For most affluent baby boomers, crafting an estate plan is already on the to-do list (or already done). Equally important is the task of discussing that plan with one’s heirs. Too often, however, this becomes less of a priority.
“Money and death are two of the more emotional things that people don’t want to talk about,” says Howard Hook, a fee-only certified financial planner, CPA, and Chartered Advisor in Philanthropy with EKS Associates in Princeton, N.J. “But this is a conversation that’s important for families to have.”
According to the 2021 Senior Living Estate Planning Report, “the total value of estates and inheritances is rising. Since 1989, average values have doubled, and the upward trend may continue: Over the next three decades, American retirees expect to transfer more than $36 trillion in wealth to their families, friends, charitable organizations, and other beneficiaries.” According to the study, about one-third of inheritances were between $50,000 and $250,000.
Other sources, including Forbes, PNC, CNBC, and the New York Times cite different numbers ranging from $15 trillion up to $68 trillion. Regardless of which number is the most accurate, one thing is clear: a great wealth transfer is on the horizon.
Having ‘the talk’ about a pending inheritance accomplishes a few important things:
- Speaking with your heirs gives you an opportunity to share the future gift and express your financial values and hopes for how the money and assets might be used and preserved.
- Sharing the likelihood and possibly the value of the inheritance helps adult children figure out how to craft their own financial plans.
- Getting everybody on the same page regarding the inheritance makes it easier for survivors to execute your estate and tie up loose ends after you have passed.
Here are some tips on how to have the conversation.
Pick the Right Time to Discuss Inheritance
Unless you have health issues and think your days are numbered, “Wait until the children have started to save and have established themselves financially,” says Scott Michalek, a senior financial advisor with Wescott Financial Advisory Group in Philadelphia. “You don’t want to put a thought in their mind that they don’t need to be responsible because mom and dad are going to take care of them.” “Does work ethic fade with inheritance?” is a highly debated question.
Life events such as purchasing a house or the birth of a child might serve as a good opportunity to discuss your plans and how they may affect your children’s financial lives. Nearly two-thirds of parents and their adult children disagree as to when to discuss key financial topics like estate planning, a recent Fidelity survey found. Parents want to wait until after retirement to have such conversations, while their children would like to have them before their parents retire or have health issues.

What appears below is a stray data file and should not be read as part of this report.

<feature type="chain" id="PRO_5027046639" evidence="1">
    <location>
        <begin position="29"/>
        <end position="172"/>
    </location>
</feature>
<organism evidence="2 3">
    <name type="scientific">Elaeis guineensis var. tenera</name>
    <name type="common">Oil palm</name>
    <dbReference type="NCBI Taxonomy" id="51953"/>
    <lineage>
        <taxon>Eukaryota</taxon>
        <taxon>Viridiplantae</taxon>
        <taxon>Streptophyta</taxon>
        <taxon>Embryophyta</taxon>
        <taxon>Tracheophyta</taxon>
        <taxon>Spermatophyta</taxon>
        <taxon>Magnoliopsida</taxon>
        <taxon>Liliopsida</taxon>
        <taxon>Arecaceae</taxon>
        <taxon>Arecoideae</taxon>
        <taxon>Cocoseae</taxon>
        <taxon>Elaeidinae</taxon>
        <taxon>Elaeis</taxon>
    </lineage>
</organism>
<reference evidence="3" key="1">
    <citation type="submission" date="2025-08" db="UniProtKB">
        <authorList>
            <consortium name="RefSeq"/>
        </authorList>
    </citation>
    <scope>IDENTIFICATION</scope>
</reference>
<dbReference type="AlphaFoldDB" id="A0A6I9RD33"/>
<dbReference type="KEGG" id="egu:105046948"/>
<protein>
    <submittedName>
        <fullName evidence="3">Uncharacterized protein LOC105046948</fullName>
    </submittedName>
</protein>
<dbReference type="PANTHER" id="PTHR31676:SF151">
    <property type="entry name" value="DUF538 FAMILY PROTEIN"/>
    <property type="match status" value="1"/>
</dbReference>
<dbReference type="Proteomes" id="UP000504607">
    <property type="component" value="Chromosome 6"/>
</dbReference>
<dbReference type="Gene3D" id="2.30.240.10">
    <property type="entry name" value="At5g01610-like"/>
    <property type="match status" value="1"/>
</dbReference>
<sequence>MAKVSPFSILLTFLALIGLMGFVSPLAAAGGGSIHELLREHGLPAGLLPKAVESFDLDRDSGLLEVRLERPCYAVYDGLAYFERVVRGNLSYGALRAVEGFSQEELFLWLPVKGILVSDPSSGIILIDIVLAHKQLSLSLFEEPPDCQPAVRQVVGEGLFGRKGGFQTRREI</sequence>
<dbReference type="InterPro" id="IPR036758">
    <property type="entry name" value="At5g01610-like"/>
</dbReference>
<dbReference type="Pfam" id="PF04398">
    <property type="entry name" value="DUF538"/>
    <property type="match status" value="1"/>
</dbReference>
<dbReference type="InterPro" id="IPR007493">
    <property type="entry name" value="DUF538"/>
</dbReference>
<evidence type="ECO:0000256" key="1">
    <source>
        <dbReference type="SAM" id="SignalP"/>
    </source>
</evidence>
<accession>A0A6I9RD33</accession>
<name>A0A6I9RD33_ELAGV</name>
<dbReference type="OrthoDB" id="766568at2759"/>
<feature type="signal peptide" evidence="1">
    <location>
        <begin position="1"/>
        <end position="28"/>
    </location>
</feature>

Be Conservative When Planning an Inheritance
Before you sit down with your children, visit a financial planner to run through the numbers to make sure you have an accurate sense of what your estate looks like and how you plan to distribute it. Make your assumptions as conservative as possible. “Cover all your assets first, then exaggerate your expenses, and plan for long-term care,” says Anna Behnam, a certified financial planner with Ameriprise in Rockville, Md. “Then see what’s left after that.”
No one will complain if you end up passing along more money than expected, but you don’t want to promise to help cover your grandkids’ college costs or your kids’ vacation home if you may not be able to do so. If you’re worried that you may run out of money and need financial assistance from your kids, you should also let them know for planning purposes.
Be vague on numbers but clear on reasons
Just because you’ve run the numbers doesn’t mean that you have to give a specific dollar amount to your children. However, give them a ballpark idea of what they might be able to expect. This will help them with their own financial planning. Adult children underestimate the value of their parents’ estate by more than $300,000, the Fidelity survey found.
Here is a great article you can share with your heirs to help them plan: Don’t Rush Inheritance Decisions.
Even if you’ve spelled out your wishes in a will, discussing them with your children will help clarify them and be in a better position to carry them out. This may mean less confusion (and hopefully less litigiousness) during the emotional time after you pass away. This is particularly important if you’re leaving disproportionate amounts to siblings or stepchildren.
It’s important to hear any potential concerns your heirs have. In some cases, planners say, such conversations lead to a change in plans. For example, parents may decide to give their children money now for a big life expense such as purchasing a home or paying for school, rather than leaving it behind in an estate. This year (2021), you can give up to $15,000 to as many individuals as you like without having to file a gift tax return. Anything above $15,000 requires a gift tax return be completed and may (or may not) be taxable. This is determined by whether you have made sizeable gifts that exceeded the annual gift exclusion in the past. Your financial planner can help you determine this.
Once you’ve opened the dialogue, you don’t have to have the whole conversation at once. “It helps to have a conversation over a longer period of time, and make sure that those children understand—in a more explicit way—what your expectations are,” says Chris McDermott, chief operating officer with Fidelity Private Wealth Management Group.
The original version of this article first appeared in The Fiscal Times and The Week in 2014. Since inheritance is still a relevant issue and one that must be planned for, we have updated the article to reflect recent statistics and regulations in 2021.